RALEIGH, N.C.--(BUSINESS WIRE)--Red Hat, Inc. (NYSE: RHT), the world's leading provider of open source solutions, has partnered with Rochester Institute of Technology (RIT) to introduce open source to collegiate-level students, arming the next generation of workers with skills necessary to compete in a challenging global work and social environment. Through the Red Hat-sponsored Professors' Open Source Summer Experience (POSSE) workshops, RIT has enhanced its open source efforts, and some of its students are using their open source expertise to make a positive impact for deaf and hard of hearing children.
Three RIT students, who are also POSSE alumni, have developed a proof of concept for Open Video Chat for the One Laptop Per Child (OLPC) XO laptop. OLPC's mission is to empower the world's poorest children through education, and the organization provides children with rugged, low-cost, connected XO laptops. The RIT student team, comprised of Justin Lewis, Fran Rogers and Taylor Rose, created an XO-based open source prototype video chat package able to produce the quality of video required for smooth signed communication previously unavailable on the XO. OLPC recently updated to a maintained version of Fedora, a Red Hat-sponsored and community-supported open source distribution, that contains updates to critical applications used in developing Open Video Chat including Telepathy, Farsight and Gstreamer. RIT plans to continue to develop Open Video Chat in classes scheduled for fall 2011.
“POSSE has been a large driving force behind RIT's continued introduction of open source to its faculty and their coursework and curriculum,” said Stephen Jacobs, associate professor, Interactive Games and Media at RIT and organizer of POSSE at RIT. “We established FOSS@RIT as a way for students, staff and faculty from all of our colleges to engage around open source projects and events on campus. POSSE has been a natural extension of FOSS@RIT, and open source is making a lasting and great impact on RIT's students across the disciplines.”
The Open Video Chat project emerged from a partnership between RIT’s National Technical Institute for the Deaf's Center on Access Technology (NTID) and FOSS@RIT. NTID provided seed funds for an initial version during the spring of 2010 and the students were awarded Undergraduate Research Fellowships to continue development over the summer of 2010. Their summer work kicked off with attendance at RIT’s POSSE to further their open source expertise and skills. The Open Video Chat team was awarded Digital Rochester’s first G.R.E.A.T! student achievement award in February 2011 for leadership and skill in applying or advancing innovative technology for the betterment of themselves, their educational institution, and the greater Rochester Community.
“Red Hat congratulates Justin Lewis, Fran Rogers, Taylor Rose and the entire open source community at RIT on their work to harness the power of open source in the classroom and apply it to the world around them to effect positive change,” said Jim Whitehurst, president and CEO, Red Hat. “The Open Video Chat project has the potential to open doors for many deaf and hard of hearing children to better communicate. RIT's collaboration with POSSE and its students' interest in open source serves as an inspiration, and we look forward to working with RIT to encourage innovation in the future within FOSS communities.”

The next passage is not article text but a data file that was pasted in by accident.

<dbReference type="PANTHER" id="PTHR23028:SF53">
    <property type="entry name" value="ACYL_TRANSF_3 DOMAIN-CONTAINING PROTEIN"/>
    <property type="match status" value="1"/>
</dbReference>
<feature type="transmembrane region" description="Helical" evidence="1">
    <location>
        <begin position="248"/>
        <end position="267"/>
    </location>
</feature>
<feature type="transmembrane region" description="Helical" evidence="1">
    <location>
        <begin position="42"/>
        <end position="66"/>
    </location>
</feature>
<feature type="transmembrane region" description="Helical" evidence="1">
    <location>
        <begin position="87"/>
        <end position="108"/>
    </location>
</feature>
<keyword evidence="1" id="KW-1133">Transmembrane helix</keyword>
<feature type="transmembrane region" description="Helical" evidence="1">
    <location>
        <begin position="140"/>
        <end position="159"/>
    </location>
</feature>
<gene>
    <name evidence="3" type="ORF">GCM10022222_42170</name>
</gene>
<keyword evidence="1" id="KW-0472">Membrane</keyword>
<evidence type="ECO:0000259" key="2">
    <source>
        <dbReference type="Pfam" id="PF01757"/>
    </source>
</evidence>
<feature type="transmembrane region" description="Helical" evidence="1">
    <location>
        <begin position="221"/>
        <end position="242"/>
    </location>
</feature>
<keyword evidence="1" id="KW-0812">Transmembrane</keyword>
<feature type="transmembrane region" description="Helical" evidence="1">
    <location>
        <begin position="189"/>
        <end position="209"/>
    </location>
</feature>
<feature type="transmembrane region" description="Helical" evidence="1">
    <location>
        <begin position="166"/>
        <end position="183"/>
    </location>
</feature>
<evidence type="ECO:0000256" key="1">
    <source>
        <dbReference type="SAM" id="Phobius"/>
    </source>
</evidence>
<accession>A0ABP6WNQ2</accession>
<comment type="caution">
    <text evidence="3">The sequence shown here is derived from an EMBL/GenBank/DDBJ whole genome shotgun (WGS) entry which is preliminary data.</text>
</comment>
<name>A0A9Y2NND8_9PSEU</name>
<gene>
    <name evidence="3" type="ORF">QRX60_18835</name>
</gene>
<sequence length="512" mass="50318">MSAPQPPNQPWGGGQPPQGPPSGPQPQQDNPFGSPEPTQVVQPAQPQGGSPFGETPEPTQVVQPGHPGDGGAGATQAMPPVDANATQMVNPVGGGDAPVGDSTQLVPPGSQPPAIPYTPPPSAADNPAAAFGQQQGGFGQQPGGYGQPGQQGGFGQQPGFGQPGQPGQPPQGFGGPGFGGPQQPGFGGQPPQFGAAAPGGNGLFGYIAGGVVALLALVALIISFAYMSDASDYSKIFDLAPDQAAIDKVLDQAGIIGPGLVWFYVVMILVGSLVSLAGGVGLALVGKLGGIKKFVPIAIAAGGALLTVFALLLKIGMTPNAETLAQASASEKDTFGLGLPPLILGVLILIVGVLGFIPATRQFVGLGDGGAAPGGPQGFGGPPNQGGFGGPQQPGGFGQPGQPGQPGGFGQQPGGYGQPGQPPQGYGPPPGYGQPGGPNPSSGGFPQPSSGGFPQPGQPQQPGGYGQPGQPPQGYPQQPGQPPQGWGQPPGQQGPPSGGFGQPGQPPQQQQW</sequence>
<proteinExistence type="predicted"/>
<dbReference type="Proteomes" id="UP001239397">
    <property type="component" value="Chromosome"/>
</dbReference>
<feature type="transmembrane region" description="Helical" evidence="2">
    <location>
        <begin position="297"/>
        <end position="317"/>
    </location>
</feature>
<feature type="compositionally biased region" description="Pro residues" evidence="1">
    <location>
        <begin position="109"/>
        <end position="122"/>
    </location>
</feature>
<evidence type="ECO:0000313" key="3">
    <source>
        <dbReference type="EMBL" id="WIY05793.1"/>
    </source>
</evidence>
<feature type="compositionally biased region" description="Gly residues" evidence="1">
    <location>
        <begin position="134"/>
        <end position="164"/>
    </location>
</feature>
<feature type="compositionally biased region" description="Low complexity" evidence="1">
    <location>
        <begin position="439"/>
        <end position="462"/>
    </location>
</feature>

“I admire the values of the open source community,” said Justin Lewis. “I love the mentality that anyone can join in; using their personal strengths to help the community and at the same time they can receive assistance when they need it. When you put your work out in the open community, you know it might be useful to someone else or find its way into another project.”
“My inspiration comes from my own experiences with technology as a kid -- the excitement of tinkering with computers and gadgets and figuring out how they work, and programming computers to do imaginative things,” said Fran Rogers. “I'd like to keep this tinkering spirit alive for future generations -- one of the primary reasons I'm an enthusiastic supporter of the FOSS community, which aims to preserve the freedom to tinker with software and keep the spirit of innovation alive.”
“My motivation comes from helping others,” said Taylor Rose. “I like to work on projects that provide tools for others to help themselves. The Open Video Chat project was a start at opening a communication outlet developed for deaf and hard of hearing students in developing countries. Five years from now, I hope to have made an impact on someone else's life. I think the greatest contribution I can make in this world is to provide tools for the next generation.”
RIT will host its second POSSE June 20-24, 2011. It is open to all local and regional professors from other colleges and universities. Last year's POSSE at RIT included professors from three different colleges and universities and the goal is to extend the 2011 POSSE to reach even more academic institutions. If you're interested in attending POSSE at RIT this summer or in hosting a POSSE workshop, please visit http://teachingopensource.org/POSSE.
For more information on RIT's work in FOSS, visit http://foss.rit.edu/2010 or http://opensource.com/education/11/2/looking-forward-sweet-new-year-selling-open-source.
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